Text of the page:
This is the god-forsaken piece of paper that makes our travels painfully complicated and sends us to Mogama3 el Tahrir where nobody has a clear answer whether you need it or not. Making the process all the more frustrating is the reality that you may bend over backwards to issue a security clearance for a country that requires a security clearance, then nobody bothers to look at your security clearance! But still, better to go prepared and get it done than to find yourself at the airport and unable to travel.

Your security clearance is issued at the Mogama3 by the Ministry of Interior if you're between the ages of 18 and 40 and are heading to one of the following destinations:

  • Malaysia
  • Turkey
  • Indonesia
  • Jordan
  • Syria
  • South Korea
  • Lebanon
  • South Africa and neighboring countries
  • Georgia
  • Thailand
  • Yemen
  • Iraq
  • Israel
  • Sudan
  • Libya


Your security clearance, which you can only get from Mogama3 regardless of your location in Egypt, takes 4–7 days to issue and needs to be picked up in person. Security clearances are only valid for two months.. 

How do I get a security clearance?

Head to Mogama3 el Tahrir, go up to the second floor, and walk into room 15 with the following documents in hand:

  • A valid passport, preferably with a profession proven in it
  • An HR letter if you’re working
  • Your national ID card
  • The visa of the country you’re travelling to
  • A carefully completed application form that you'll pick up from Mogama3 – make sure you have your father’s full name (up to fourth generation) and his birth date.
  • 5 EGP (exact change or else you're out of luck – they won't give you gum in exchange for your 20 EGP bill)
  • 3 copies of each of A) your passport, B), your visa, C), your ID card. 


In most situations, you'll find that one of two scenarios will play out:

Scenario #1
You have a specific job or higher education degree stated in your passport, which means that you most probably won't need a security clearance for any of the countries other than Turkey and George, which you'll be able to get very quickly. If you only have your degree stated in your passport, it would be best to bring along an HR letter.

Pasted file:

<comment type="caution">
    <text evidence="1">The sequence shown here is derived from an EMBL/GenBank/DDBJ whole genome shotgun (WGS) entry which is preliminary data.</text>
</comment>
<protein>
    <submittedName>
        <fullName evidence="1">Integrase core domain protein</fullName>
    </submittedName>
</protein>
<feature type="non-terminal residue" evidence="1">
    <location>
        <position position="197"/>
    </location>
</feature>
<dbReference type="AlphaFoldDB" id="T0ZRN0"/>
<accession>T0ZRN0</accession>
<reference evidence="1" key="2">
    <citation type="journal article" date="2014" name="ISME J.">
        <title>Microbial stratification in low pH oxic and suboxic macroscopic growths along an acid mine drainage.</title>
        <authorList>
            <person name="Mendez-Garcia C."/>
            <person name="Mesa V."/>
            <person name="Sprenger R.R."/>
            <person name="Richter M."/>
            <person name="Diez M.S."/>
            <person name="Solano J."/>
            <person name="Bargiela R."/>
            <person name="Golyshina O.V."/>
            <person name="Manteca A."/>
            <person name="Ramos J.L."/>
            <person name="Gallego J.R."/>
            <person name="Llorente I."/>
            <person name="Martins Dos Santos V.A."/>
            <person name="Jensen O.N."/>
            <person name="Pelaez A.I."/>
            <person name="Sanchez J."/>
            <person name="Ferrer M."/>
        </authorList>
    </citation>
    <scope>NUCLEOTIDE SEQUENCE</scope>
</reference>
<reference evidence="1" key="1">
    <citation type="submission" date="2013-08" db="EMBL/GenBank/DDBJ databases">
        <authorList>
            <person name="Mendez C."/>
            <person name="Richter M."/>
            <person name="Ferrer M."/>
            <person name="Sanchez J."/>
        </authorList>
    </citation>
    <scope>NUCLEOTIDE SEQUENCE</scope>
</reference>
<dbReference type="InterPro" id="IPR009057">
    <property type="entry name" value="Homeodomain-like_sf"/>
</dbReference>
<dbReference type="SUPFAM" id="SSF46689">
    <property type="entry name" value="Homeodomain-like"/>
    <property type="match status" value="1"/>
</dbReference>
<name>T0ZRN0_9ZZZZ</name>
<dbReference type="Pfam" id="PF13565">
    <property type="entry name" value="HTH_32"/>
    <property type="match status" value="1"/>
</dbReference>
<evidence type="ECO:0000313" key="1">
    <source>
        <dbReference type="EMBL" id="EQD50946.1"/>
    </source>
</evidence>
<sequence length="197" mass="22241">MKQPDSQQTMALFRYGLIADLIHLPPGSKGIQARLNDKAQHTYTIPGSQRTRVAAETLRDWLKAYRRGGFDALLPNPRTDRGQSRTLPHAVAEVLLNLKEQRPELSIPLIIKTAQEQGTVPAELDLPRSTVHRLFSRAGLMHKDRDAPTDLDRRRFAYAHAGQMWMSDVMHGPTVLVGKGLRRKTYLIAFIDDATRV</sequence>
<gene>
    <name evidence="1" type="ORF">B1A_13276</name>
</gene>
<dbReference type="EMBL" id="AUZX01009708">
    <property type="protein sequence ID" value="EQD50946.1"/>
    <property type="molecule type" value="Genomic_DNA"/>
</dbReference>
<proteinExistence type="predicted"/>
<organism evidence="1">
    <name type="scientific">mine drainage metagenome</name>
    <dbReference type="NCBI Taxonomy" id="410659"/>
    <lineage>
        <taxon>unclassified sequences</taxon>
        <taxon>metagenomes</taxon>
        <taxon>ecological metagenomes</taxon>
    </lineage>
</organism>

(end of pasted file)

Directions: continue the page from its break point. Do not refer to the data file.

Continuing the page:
Scenario #2
If your passport states that you’re a student or a laborer (carpenter, chef, driver, etc.), you will most likely require a security clearance, and you’ll also need an invitation from the country. For Turkey and Georgia, you'll need a letter of invitation from a person living in the country in order to get your visa; you'll begetting a visiting visa, which you'll need in order to get the clearance. 

Females traveling with their parents or spouses don't need security clearances so long as the person they're traveling with is clear to travel and they can provide a marriage certificate in the latter case. If heading to Turkey or Georgia, females have the option to get an accompanying visa if traveling with their husband/father who can get a clearance.

The dubious thing about the security clearance is that no one – neither the person issuing it nor the person informing you that it needs to be issued – is certain that you'll actually need it in order to travel. So if absolute truth does exist in this world of ours, it does not exist in the world of security clearances. Err on the side of caution and follow these steps to a tee to get your clearance done, because it's better to go through the process of getting it than to find yourself frustrated at an airport and unable to travel.